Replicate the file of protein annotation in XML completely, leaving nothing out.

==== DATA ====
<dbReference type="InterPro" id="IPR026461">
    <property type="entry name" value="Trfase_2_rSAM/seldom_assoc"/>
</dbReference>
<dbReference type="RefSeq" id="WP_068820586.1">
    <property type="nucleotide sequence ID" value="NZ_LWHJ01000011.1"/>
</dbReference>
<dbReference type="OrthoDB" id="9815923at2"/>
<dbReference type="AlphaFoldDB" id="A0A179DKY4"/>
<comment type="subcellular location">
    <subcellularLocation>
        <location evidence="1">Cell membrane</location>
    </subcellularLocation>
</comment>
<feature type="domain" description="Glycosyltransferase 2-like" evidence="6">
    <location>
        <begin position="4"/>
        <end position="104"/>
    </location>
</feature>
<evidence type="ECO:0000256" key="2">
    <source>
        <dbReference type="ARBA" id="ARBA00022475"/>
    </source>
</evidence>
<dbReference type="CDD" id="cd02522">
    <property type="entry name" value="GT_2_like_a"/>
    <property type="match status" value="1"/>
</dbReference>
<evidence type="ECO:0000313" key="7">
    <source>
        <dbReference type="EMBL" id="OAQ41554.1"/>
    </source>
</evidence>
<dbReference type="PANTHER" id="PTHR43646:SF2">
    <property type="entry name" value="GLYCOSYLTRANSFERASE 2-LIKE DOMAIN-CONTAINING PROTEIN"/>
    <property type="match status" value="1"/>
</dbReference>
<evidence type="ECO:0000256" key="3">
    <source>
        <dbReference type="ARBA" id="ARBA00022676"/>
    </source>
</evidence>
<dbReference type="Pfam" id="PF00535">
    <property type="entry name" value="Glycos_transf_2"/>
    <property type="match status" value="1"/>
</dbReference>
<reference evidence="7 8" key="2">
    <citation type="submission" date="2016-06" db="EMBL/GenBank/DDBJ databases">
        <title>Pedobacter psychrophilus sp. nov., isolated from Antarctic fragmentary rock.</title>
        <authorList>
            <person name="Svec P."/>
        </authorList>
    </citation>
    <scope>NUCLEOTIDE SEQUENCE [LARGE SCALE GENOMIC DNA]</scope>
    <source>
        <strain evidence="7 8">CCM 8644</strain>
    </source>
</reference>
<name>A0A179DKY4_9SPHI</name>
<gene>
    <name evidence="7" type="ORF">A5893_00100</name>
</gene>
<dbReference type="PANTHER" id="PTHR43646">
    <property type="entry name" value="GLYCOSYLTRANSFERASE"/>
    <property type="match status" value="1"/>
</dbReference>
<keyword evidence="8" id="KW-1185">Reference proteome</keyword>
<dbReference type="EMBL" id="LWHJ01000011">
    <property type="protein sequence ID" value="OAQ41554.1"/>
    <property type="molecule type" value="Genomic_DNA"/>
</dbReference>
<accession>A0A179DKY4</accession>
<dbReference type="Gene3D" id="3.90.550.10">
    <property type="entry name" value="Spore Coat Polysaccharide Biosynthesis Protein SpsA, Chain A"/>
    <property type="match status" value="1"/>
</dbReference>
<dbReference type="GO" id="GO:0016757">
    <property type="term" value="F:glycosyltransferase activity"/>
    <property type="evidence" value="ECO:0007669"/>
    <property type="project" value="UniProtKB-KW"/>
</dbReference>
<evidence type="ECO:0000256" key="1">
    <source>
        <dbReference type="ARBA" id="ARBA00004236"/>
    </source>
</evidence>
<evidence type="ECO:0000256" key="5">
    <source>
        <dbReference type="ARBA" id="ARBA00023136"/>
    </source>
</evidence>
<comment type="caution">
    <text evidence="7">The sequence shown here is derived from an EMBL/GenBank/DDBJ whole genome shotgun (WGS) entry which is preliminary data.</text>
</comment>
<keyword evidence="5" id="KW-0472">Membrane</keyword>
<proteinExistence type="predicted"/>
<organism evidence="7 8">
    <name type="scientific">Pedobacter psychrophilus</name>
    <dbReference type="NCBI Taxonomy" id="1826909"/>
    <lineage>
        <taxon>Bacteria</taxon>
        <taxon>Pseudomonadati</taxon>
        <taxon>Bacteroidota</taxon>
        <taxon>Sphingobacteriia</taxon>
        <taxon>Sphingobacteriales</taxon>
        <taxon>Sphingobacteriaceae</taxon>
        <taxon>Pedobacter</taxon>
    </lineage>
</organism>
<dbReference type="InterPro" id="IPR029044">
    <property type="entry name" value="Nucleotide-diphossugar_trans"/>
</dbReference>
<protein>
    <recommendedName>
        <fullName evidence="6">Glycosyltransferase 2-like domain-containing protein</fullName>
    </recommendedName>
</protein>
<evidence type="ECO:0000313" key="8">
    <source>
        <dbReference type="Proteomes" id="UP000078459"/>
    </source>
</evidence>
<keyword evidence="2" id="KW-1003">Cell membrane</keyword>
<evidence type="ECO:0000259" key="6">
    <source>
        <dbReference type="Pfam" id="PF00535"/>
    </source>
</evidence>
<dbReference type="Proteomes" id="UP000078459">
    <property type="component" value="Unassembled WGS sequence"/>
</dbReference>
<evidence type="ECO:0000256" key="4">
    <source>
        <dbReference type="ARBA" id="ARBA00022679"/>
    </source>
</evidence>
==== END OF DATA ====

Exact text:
<dbReference type="InterPro" id="IPR026461">
    <property type="entry name" value="Trfase_2_rSAM/seldom_assoc"/>
</dbReference>
<dbReference type="RefSeq" id="WP_068820586.1">
    <property type="nucleotide sequence ID" value="NZ_LWHJ01000011.1"/>
</dbReference>
<dbReference type="OrthoDB" id="9815923at2"/>
<dbReference type="AlphaFoldDB" id="A0A179DKY4"/>
<comment type="subcellular location">
    <subcellularLocation>
        <location evidence="1">Cell membrane</location>
    </subcellularLocation>
</comment>
<feature type="domain" description="Glycosyltransferase 2-like" evidence="6">
    <location>
        <begin position="4"/>
        <end position="104"/>
    </location>
</feature>
<evidence type="ECO:0000256" key="2">
    <source>
        <dbReference type="ARBA" id="ARBA00022475"/>
    </source>
</evidence>
<dbReference type="CDD" id="cd02522">
    <property type="entry name" value="GT_2_like_a"/>
    <property type="match status" value="1"/>
</dbReference>
<evidence type="ECO:0000313" key="7">
    <source>
        <dbReference type="EMBL" id="OAQ41554.1"/>
    </source>
</evidence>
<dbReference type="PANTHER" id="PTHR43646:SF2">
    <property type="entry name" value="GLYCOSYLTRANSFERASE 2-LIKE DOMAIN-CONTAINING PROTEIN"/>
    <property type="match status" value="1"/>
</dbReference>
<evidence type="ECO:0000256" key="3">
    <source>
        <dbReference type="ARBA" id="ARBA00022676"/>
    </source>
</evidence>
<dbReference type="Pfam" id="PF00535">
    <property type="entry name" value="Glycos_transf_2"/>
    <property type="match status" value="1"/>
</dbReference>
<reference evidence="7 8" key="2">
    <citation type="submission" date="2016-06" db="EMBL/GenBank/DDBJ databases">
        <title>Pedobacter psychrophilus sp. nov., isolated from Antarctic fragmentary rock.</title>
        <authorList>
            <person name="Svec P."/>
        </authorList>
    </citation>
    <scope>NUCLEOTIDE SEQUENCE [LARGE SCALE GENOMIC DNA]</scope>
    <source>
        <strain evidence="7 8">CCM 8644</strain>
    </source>
</reference>
<name>A0A179DKY4_9SPHI</name>
<gene>
    <name evidence="7" type="ORF">A5893_00100</name>
</gene>
<dbReference type="PANTHER" id="PTHR43646">
    <property type="entry name" value="GLYCOSYLTRANSFERASE"/>
    <property type="match status" value="1"/>
</dbReference>
<keyword evidence="8" id="KW-1185">Reference proteome</keyword>
<dbReference type="EMBL" id="LWHJ01000011">
    <property type="protein sequence ID" value="OAQ41554.1"/>
    <property type="molecule type" value="Genomic_DNA"/>
</dbReference>
<accession>A0A179DKY4</accession>
<dbReference type="Gene3D" id="3.90.550.10">
    <property type="entry name" value="Spore Coat Polysaccharide Biosynthesis Protein SpsA, Chain A"/>
    <property type="match status" value="1"/>
</dbReference>
<dbReference type="GO" id="GO:0016757">
    <property type="term" value="F:glycosyltransferase activity"/>
    <property type="evidence" value="ECO:0007669"/>
    <property type="project" value="UniProtKB-KW"/>
</dbReference>
<evidence type="ECO:0000256" key="1">
    <source>
        <dbReference type="ARBA" id="ARBA00004236"/>
    </source>
</evidence>
<evidence type="ECO:0000256" key="5">
    <source>
        <dbReference type="ARBA" id="ARBA00023136"/>
    </source>
</evidence>
<comment type="caution">
    <text evidence="7">The sequence shown here is derived from an EMBL/GenBank/DDBJ whole genome shotgun (WGS) entry which is preliminary data.</text>
</comment>
<keyword evidence="5" id="KW-0472">Membrane</keyword>
<proteinExistence type="predicted"/>
<organism evidence="7 8">
    <name type="scientific">Pedobacter psychrophilus</name>
    <dbReference type="NCBI Taxonomy" id="1826909"/>
    <lineage>
        <taxon>Bacteria</taxon>
        <taxon>Pseudomonadati</taxon>
        <taxon>Bacteroidota</taxon>
        <taxon>Sphingobacteriia</taxon>
        <taxon>Sphingobacteriales</taxon>
        <taxon>Sphingobacteriaceae</taxon>
        <taxon>Pedobacter</taxon>
    </lineage>
</organism>
<dbReference type="InterPro" id="IPR029044">
    <property type="entry name" value="Nucleotide-diphossugar_trans"/>
</dbReference>
<protein>
    <recommendedName>
        <fullName evidence="6">Glycosyltransferase 2-like domain-containing protein</fullName>
    </recommendedName>
</protein>
<evidence type="ECO:0000313" key="8">
    <source>
        <dbReference type="Proteomes" id="UP000078459"/>
    </source>
</evidence>
<keyword evidence="2" id="KW-1003">Cell membrane</keyword>
<evidence type="ECO:0000259" key="6">
    <source>
        <dbReference type="Pfam" id="PF00535"/>
    </source>
</evidence>
<dbReference type="Proteomes" id="UP000078459">
    <property type="component" value="Unassembled WGS sequence"/>
</dbReference>
<evidence type="ECO:0000256" key="4">
    <source>
        <dbReference type="ARBA" id="ARBA00022679"/>
    </source>
</evidence>